After several journeys of travelling alone, with friends, family or colleagues I categorically conclude that nothing beats travelling alone. It is the only path to genuine adventure and the only way to make a natural connection to a place. If you’re considering a solo trip here are seven useful tips to consider:
1. Create yourself an alternative identity.
When travelling alone create yourself an identity that has nothing to do with your personal life. Many people can only exist in social circles of their own design. They are accustomed to comfort zones with no risks attached and find it difficult to understand why anyone would choose to travel alone. Add to the mix FEMALE solo traveller and you become an object of envy, intrigue, fascination, admiration and even bravery (I have experienced ALL of this).
When I travel solo I become Girl Travels World. Her story is interesting and adventurous enough to keep curious folk on all inclusive holidays intrigued for hours. It’s perfect if, like me, you loathe intrusive personal questions.
2. Talk to locals.
Local people who live in a place know a great deal more about it than you, your guide book and travel agent all put together. TALK TO LOCALS. They will offer the best advice, give you insider tips and negotiate a better deal than you ever could.
This was how I discovered motorcycle taxis in Bangkok over 10 years ago. I made friends with a girl in the local beauty shop (we are still friends) while getting a head massage. During our conversation about all things Thai I mentioned that I’d love to watch a Muay Thai fight. She sprung in to action and organised a motorcycle taxi (it belonged to her cousin) to race me through rush hour traffic in Bangkok to Lumpinee Boxing Stadium. A fight was scheduled to start in just 40 minutes. My bike taxi got me there in time to watch the spectacular traditional Thai ceremony that precedes a fight. The atmosphere in the stadium was electric and it turned out to be one of the most memorable travel moments of my life. There was no way that I could have been so spontaneous if I’d been travelling with a companion.
You must however, exercise good judgement in these situations and not risk your safety. This is something you will get better at the more you travel.
3. You do not need to be an expert navigator.
Maps, apps and satellite navigators are great tools for helping us find our way around. I regularly use one or all of these. However, don’t forget to use your natural instincts. I often find myself with absolutely no idea as to where I am. It is not necessary to always know exactly where you are. Travellers live for these moments. They are pivotal to any story teller. This is when (in my experience at least) something remarkable happens.
I was once lost on the cliffs of Dubrovnik, Croatia and found a tiny opening in a rock with steps leading down to a small beach. It turned out that this is where locals went to during the summer months. There was a make shift bar, a place to park bikes and a secluded beach which couldn’t be accessed any other way. The best part of this story? Drinks cost a fraction of what they did in my five star hotel. And no, it’s not in any guide book on Dubrovnik.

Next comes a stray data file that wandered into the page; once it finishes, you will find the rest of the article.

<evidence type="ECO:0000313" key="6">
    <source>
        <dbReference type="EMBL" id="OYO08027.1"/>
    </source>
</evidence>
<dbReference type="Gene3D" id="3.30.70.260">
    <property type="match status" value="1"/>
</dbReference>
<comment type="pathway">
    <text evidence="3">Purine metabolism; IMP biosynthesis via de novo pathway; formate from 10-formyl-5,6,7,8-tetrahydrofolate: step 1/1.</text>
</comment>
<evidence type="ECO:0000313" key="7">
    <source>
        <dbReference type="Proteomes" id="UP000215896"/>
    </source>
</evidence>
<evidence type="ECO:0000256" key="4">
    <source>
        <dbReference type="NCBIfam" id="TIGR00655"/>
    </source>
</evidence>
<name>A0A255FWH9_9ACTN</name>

4. Notice the beauty in small things.
It’s easy to admire a historic fountain, a majestic waterfall or an iconic sculpture. But when I’m on my own, I notice smaller things – brightly coloured petals strewn all over the pavement in Colombo, children in a class room as I walk past a building in Madrid, a charred kettle on an open fire in the desert in Doha. When you don’t have to share your time, accommodate different schedules, visit attractions or search for bargains you make a more authentic connection with a place. Give the next place you travel to your wholehearted attention and it will captivate you.
5. DON’T go to places where your experience is “created” for profit.
Experiences such as shopping malls with indoor skiing, party places with never ending revelling or theme parks do not cater for solo travellers. If you go to these places on your own you will feel isolated because most such experiences are geared towards group travel. There is also little in the way of authenticity because the experience is contrived and run for profit. As a solo traveller, you’re likely to be bored and a great deal out of pocket.
6. DO go to distant places which are well explored.
Begin your journey in places with well established travel communities. Many parts of Asia (Vietnam, Cambodia, Laos) and also parts of Europe remain popular and you are likely to meet others on a similar journey. I travelled from Monaco down the coast to Cannes, Marseille and all the way to the border of Italy on a solo trip a few years ago. I met hundreds of solo travellers on that trip – a Canadian yoga teacher, a Texan school teacher, a Taiwanese musician and many other interesting travellers. We ate, socialised and partied together. I am still friends with most of them all these years later. So even though I was alone I had the assurance of others around who were doing the same.
Moreover, these established routes have been welcoming lone travellers for generations and cater well to their needs. Eating alone, drinking alone, walking around on your own are unlikely to warrant a second glance. Once you master well trodden paths you will build confidence for exploring more remote places.
7. Enjoy it while it lasts
Everything is temporary. It is not always that I will be able to throw a few clothes into a suitcase and hail a taxi to the airport. The same applies to you. Relish the time you’re able to book a flight on a whim and go forth with no real plan. It may not last forever.
*This post was inspired by Kate Maxwell’s “Seven Excellent Rules for Solo Travel”.